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3 Hidden costs that can sabotage your retirement – Motley Fool



When you prepare to retire, there are dozens of expenses to consider. How much do you want to spend on hobbies and other activities? What about traveling? How will your daily living costs be changed?

About three-quarters of soon-to-be retirees say they expect their living expenses to either be reduced or remain the same at retirement, according to a Nationwide Retirement Institute survey. Although it is true that some of your expenses will decrease or be completely eliminated (you no longer need to spend money cleaning work clothes or buying expensive office supplies, for example), there are some hidden costs that can throw your entire plan out of whack if you don't prepare them.

  Autumn Leaves with Dollars Hiding Under Them

Image Source: Getty Images

1. Long-term Care

Seven out of 10 retirees can expect to need long-term care at some point in their lives, according to the Ministry of Health, and the average person needing long-term care will require it for about three years.

And it's not cheap. The average semiprivate room in nursing homes costs around $ 6,800 per month – or about $ 81,600 per year, according to HHS. At that rate, three years of care will cost around $ 244,800.

Medicare does not usually cover long-term care. While it will usually cover short stints in a skilled nurse whose care is medically necessary, it does not pay for care services – including assistance with basic activities such as dressing, bathing and eating. That means if you need long-term care, these costs will probably be paid out of your own pocket.

In the future, most retirees must have long-term care, so you should prepare for it. If you don't think you can afford a hundred thousand dollars out of your pocket, consider long-term care insurance to help you get a share of the financial burden. The coverage is costly (average 55-year-old couples pay around $ 2,000 per year in premium, according to the American Association for Long Term Care Insurance), but if you end up having several years of care, it can save you thousands of dollars.

2. Other Health Expenses

The average pensioner pays about $ 4,300 per year in healthcare expenses, according to a study by the Center for Retirement Research at Boston College.

While most retirees are eligible to register at Medicare at the age of 65, you are not financially hooked. Even with Medicare coverage, you are still responsible for all premiums, deductible, co-insurance and co-payments. Plus, Medicare doesn't cover everything so you can still face some extra costs.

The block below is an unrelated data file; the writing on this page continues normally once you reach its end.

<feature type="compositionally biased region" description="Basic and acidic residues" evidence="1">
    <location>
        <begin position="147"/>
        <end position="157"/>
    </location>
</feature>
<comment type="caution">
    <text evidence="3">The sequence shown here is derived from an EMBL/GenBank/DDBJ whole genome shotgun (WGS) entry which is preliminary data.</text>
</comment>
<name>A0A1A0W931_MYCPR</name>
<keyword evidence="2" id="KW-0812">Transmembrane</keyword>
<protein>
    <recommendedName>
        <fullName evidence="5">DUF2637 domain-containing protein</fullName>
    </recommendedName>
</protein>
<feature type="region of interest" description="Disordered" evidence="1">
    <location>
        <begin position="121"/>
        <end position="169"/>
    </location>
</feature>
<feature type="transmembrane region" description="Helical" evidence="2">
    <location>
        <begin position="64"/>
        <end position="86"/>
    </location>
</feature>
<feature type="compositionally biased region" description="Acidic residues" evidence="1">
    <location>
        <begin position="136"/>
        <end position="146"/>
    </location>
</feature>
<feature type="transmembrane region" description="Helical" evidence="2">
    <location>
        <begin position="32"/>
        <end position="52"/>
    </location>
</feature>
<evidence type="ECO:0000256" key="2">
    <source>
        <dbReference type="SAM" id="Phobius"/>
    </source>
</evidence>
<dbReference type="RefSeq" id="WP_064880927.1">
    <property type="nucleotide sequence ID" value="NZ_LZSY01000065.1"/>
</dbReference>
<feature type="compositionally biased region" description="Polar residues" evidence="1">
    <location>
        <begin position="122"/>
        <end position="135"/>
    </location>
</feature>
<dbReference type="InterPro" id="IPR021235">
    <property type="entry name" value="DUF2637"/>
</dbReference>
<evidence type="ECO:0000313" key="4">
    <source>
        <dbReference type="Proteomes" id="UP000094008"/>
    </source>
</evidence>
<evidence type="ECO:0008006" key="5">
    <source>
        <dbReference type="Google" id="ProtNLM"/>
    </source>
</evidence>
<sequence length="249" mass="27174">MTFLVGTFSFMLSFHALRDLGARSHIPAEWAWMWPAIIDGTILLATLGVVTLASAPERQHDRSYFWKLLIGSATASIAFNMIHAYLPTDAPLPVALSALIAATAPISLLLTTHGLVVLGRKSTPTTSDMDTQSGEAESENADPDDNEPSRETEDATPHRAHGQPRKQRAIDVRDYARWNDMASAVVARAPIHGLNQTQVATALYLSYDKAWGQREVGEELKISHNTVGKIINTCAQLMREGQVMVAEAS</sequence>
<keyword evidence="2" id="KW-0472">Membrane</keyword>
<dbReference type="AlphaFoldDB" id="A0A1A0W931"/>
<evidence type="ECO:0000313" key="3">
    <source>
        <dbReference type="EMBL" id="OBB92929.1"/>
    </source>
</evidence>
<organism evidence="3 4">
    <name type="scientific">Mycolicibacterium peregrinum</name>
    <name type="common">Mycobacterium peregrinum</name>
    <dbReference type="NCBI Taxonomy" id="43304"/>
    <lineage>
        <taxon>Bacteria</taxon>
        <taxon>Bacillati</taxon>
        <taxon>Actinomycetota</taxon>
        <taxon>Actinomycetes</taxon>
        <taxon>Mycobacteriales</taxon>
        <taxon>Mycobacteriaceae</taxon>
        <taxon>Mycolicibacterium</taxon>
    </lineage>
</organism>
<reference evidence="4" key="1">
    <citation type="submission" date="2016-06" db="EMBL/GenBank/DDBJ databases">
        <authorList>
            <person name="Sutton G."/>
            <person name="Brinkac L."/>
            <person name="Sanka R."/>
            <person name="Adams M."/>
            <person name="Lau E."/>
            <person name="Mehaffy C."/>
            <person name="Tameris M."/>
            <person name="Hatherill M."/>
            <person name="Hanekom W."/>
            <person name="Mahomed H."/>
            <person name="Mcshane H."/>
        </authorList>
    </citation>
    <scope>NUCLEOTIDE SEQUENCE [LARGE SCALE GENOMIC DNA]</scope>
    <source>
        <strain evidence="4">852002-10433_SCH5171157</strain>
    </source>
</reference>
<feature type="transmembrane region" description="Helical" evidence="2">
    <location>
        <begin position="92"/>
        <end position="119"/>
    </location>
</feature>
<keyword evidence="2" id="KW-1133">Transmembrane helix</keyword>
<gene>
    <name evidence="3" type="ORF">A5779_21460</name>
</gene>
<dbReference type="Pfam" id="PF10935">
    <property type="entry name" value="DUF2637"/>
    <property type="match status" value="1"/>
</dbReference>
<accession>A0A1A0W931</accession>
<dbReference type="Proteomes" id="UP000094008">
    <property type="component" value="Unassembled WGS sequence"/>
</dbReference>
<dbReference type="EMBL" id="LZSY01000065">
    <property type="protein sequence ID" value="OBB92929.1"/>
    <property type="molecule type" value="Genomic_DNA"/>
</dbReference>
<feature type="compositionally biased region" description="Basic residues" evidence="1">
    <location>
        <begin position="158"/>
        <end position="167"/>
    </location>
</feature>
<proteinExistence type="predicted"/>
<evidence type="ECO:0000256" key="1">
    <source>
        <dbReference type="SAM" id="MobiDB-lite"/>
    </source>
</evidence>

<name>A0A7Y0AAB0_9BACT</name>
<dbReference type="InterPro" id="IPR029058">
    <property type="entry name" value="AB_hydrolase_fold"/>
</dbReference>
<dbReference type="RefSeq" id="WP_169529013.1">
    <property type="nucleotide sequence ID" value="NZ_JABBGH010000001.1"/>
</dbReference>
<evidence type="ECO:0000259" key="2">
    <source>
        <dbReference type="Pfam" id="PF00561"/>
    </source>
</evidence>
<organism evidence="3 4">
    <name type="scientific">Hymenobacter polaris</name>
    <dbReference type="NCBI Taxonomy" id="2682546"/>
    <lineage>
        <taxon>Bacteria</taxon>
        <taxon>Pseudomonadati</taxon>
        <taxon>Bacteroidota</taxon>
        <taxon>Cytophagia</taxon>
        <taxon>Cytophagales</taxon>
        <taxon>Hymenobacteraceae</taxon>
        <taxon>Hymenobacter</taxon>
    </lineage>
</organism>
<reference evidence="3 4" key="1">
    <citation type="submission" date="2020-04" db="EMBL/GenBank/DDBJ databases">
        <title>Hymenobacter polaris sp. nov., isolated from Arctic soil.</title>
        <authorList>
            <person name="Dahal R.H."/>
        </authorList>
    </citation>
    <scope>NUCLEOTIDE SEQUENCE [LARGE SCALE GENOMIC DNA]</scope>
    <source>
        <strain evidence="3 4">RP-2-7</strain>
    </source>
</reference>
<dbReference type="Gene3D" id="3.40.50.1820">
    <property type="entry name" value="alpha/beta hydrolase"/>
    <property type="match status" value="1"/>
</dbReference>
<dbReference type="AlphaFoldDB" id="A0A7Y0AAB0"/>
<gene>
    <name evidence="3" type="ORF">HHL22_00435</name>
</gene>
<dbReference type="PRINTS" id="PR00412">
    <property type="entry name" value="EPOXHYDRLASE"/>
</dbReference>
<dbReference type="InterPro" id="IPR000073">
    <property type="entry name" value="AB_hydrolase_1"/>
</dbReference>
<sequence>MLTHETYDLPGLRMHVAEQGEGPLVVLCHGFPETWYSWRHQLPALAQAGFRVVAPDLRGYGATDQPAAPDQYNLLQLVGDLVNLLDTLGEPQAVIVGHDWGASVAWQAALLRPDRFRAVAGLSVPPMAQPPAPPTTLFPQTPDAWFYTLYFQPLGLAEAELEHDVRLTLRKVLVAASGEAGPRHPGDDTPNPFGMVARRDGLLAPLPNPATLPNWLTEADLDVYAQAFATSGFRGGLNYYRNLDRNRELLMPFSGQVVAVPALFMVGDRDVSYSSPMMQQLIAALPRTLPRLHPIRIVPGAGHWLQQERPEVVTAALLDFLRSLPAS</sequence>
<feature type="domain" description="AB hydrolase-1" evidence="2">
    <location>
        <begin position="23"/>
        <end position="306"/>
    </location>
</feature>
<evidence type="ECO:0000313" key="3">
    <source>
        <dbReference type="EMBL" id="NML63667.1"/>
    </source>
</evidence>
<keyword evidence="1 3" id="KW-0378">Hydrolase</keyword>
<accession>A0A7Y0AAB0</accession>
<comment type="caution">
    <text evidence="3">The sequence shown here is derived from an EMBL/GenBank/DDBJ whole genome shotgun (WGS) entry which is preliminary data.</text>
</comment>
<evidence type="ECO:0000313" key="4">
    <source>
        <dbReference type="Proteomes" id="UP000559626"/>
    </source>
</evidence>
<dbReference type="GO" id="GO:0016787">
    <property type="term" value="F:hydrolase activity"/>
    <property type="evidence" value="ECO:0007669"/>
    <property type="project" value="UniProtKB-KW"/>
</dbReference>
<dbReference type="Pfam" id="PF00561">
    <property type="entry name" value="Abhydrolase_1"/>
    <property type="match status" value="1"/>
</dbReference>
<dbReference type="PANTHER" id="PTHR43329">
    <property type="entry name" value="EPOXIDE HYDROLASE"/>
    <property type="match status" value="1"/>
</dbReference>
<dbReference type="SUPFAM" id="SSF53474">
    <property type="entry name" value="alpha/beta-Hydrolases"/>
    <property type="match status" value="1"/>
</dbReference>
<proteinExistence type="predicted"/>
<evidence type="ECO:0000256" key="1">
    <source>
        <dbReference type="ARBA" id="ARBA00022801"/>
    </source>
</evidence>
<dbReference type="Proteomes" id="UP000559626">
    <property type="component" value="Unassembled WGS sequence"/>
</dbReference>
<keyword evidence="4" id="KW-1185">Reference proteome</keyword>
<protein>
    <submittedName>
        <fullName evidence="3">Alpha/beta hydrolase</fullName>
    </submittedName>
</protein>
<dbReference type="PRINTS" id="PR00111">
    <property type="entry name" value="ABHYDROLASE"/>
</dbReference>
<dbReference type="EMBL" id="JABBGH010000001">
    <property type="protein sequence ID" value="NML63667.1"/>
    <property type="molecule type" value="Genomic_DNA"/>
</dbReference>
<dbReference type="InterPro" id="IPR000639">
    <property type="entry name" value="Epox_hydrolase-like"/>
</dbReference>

Original Medicare, or Parts A and B, covers hospital care and doctor visits, but does not cover routine treatment such as dental or eye care or prescription drugs. Also, while most don't pay part A coverage, the default monthly premium for Part B is $ 135.50. In addition, you pay deductions for parts A and B. If you want D coverage for prescription drugs, it costs extra.

You can opt to opt for a Medicare Advantage plan instead, which can offer greater coverage but at a steeper price. Distribution plans are offered through private Medicare-approved insurance companies, so prices vary based on factors such as your location and how much coverage you want.

No matter what type of nursing plan you choose when you retire, it is important to prepare for these costs in one way or another – you cannot rely on Medicare to cover them all.

3. Pension Account Repayment Tax

When checking on the pension savings, it is easy to fall into the trap if you assume that the amount you have in your account is the amount you need to spend. But, depending on the type of pension account you have, Uncle Sam can take some of your earnings.

If your savings are stashed in a Roth IRA, you do not have to pay taxes on withdrawals because you were already taxed on your contributions in advance. But with a 401 (k) or traditional IRA, you can expect to pay income tax on the money you retire.

Like how you were charged in the working years, income taxes are based on the amount you are earning. For retirement, the income includes the amount you deduct from your pension accounts each year. Before you retire, it is important to understand which tax console you are in:

Tax rate For unmarried persons, taxable income above: For married couples who join, taxable income above:
10% $ 0 $ 0
12% $ 9700 $ 19,400
22% $ 39,475 $ 78,950
24% $ 84,200 $ 168400
32% $ 160,725 $ 321,450
35% $ 204,100 $ 408,200
37% $ 510,300
$ 612,350

Source: IRS.

Pension is an exciting – and expensive – milestone. Prepare for the daily costs, but also keep in mind the big expenses. The more prepared you are, the fewer financial surprises you encounter.


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